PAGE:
Such a wonderful TED talk that we just had to share it. Enjoy!
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Oceana Releases New Report about Impacts of Oil on Sea Turtles and Threats to Populations
June 10, 2010
Contact: Dustin Cranor (firstname.lastname@example.org)
Oceana, the world’s largest international ocean conservation organization, released a new report today that finds the Deepwater Horizon oil spill extremely dangerous for sea turtles inhabiting the Gulf of Mexico. Specifically, sea turtles can become coated in oil or inhale volatile chemicals when they surface to breathe, swallow oil or contaminated prey, and swim through oil or come in contact with it on nesting beaches. Continue reading
From the Orlando Independent Examiner:
NASA satellite imagery on Monday shows that the rapidly expanding oil slick in the Gulf of Mexico has entered a powerful current known as the Loop Current, which flows through the straits of Florida and along the eastern seaboard as far north as North Carolina before heading out into the Atlantic. The entrance of the oil slick into the Gulf Loop Current is what officials fear will be a catastrophic event. Continue reading
Neither. Both companies were grossly negligent in my opinion. I’ll take my chances and keep driving until I find a gas station whose logo doesn’t make my stomach turn. All this finger-pointing blame game by BP makes me ill. And I’m not the only one. Obama said today:
Referring to a congressional hearing Tuesday in which industry executives were grilled about what caused the spill, the president said he “did not appreciate what I considered to be a ridiculous spectacle during the congressional hearings into this matter. You had executives of B.P. and Transocean and Halliburton falling over each other to point the finger of blame at somebody else.” “The American people could not have been impressed with that display, and I certainly wasn’t,” Mr. Obama said. Continue reading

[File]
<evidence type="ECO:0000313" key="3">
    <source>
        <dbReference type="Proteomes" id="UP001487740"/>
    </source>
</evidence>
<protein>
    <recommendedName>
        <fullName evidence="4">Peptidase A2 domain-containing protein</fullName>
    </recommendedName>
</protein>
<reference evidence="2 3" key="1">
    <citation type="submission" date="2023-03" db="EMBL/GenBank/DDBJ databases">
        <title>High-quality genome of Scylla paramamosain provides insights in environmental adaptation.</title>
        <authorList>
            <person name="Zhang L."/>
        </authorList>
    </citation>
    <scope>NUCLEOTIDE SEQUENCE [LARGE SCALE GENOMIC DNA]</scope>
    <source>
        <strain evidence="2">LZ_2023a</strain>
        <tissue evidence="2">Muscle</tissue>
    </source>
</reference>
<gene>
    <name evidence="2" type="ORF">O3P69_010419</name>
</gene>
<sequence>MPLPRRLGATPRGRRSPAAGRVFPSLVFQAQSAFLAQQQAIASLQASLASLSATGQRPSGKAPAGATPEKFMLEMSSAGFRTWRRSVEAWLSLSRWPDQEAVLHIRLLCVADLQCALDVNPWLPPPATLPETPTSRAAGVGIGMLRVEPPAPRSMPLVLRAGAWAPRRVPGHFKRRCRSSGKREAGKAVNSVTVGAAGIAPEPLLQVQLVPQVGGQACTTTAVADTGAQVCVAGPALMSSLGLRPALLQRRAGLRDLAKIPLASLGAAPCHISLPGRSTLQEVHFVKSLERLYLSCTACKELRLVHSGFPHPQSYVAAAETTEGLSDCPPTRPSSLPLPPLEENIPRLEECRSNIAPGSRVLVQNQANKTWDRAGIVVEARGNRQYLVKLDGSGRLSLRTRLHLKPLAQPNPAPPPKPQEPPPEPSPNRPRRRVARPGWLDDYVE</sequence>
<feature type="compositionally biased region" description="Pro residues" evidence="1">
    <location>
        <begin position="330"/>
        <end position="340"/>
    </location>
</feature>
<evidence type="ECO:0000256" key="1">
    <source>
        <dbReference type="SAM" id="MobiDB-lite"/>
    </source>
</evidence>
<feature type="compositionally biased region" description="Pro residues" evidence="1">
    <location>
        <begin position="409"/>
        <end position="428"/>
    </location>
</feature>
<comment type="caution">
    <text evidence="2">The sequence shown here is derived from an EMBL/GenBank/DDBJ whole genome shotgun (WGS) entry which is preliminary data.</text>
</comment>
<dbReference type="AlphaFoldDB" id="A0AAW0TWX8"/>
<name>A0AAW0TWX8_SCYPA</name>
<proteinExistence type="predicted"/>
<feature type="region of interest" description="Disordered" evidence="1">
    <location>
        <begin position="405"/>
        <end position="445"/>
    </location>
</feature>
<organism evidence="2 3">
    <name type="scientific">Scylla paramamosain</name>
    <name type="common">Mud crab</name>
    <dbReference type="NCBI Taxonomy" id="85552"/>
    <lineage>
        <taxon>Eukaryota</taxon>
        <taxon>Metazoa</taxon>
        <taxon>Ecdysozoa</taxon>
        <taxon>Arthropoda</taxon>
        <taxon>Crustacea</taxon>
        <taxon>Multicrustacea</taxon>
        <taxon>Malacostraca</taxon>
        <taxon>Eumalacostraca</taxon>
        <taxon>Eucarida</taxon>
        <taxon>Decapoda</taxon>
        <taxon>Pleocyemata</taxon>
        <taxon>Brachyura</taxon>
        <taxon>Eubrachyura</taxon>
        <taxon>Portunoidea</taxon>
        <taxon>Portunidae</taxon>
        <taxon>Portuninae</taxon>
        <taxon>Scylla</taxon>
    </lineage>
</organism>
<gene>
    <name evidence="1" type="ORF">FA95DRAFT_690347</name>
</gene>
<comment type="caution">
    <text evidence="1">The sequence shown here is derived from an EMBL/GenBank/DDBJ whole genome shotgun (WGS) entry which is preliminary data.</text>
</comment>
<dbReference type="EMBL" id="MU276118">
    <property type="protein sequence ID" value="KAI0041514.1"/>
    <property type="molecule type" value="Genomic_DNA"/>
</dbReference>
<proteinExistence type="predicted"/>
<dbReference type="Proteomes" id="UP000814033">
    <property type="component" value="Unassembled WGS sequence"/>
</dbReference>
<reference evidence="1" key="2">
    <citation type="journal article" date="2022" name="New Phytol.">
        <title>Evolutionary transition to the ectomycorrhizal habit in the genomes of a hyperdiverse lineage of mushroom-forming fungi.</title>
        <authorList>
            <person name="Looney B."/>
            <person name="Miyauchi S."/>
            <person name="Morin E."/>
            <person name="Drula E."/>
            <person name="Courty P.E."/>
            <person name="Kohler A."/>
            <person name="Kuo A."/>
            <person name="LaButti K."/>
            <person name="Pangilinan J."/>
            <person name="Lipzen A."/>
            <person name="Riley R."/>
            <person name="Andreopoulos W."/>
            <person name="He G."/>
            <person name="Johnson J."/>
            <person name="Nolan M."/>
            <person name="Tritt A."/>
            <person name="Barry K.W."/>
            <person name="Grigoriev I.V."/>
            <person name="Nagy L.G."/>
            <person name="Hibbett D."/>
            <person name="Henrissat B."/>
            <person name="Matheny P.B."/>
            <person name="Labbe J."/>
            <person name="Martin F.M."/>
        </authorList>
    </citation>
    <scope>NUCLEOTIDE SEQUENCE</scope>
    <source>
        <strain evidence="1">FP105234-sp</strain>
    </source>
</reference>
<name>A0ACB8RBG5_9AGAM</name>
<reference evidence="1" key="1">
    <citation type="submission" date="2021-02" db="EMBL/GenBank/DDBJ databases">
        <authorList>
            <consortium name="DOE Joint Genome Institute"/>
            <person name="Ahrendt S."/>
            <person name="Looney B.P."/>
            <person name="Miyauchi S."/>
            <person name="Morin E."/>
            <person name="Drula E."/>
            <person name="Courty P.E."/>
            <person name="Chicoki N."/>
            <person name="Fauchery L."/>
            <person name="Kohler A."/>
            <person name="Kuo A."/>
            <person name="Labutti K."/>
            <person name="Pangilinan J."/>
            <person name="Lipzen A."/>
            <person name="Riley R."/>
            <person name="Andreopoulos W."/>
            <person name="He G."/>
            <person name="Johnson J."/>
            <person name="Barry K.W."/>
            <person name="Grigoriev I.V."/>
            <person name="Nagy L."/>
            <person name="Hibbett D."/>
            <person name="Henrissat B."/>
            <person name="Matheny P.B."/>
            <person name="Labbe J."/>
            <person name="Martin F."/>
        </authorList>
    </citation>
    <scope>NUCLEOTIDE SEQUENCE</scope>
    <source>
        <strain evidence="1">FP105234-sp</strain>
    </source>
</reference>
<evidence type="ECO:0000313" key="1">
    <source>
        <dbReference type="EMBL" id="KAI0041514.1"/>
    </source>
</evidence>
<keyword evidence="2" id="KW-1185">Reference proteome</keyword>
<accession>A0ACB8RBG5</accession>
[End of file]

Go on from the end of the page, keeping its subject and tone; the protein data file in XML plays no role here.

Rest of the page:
It seems that one of the smaller leaks has been stopped by a valve, that’s certainly good news. According to the AP, a massive concrete-and-steel “dome” will be lowered and placed above the biggest leak on Thursday to capture the oil spewing from the blown-out well. Continue reading
I can’t tear myself away from the coverage of the Gulf oil tragedy. It seems the solution to stopping the flow is days if not weeks away. I wonder why oil tankers aren’t being used to contain the oil from the spill?
The loss of human lives was tragic. The impact on human lives will be tragic. What will be the impact on marine life? This couldn’t have happened at a worse time for some of the most fragile, and important, ecosystems and breeding grounds for Gulf species that are in the midst of spawning season. It’s spring in the Gulf. Spawning, migrating, incubating, hatching. It’s all happening now. I keep hearing about how this is going to impact seafood production for a decade. OK. Well, this is going to impact the very survival of some species forever. Including Homo sapiens.
The Gulf, particularly on the Florida panhandle, is where I grew up on the ocean—as often as possible from Atlanta, Georgia. It’s where my love of the ocean began and where my commitment to marine conservation began. This spill might be a small problem compared to some of the issues the ocean is facing, but it’s heartbreaking nevertheless. Why? I think Carl Safina of the Blue Ocean Institute says it far better and with far more knowledge than I can: Continue reading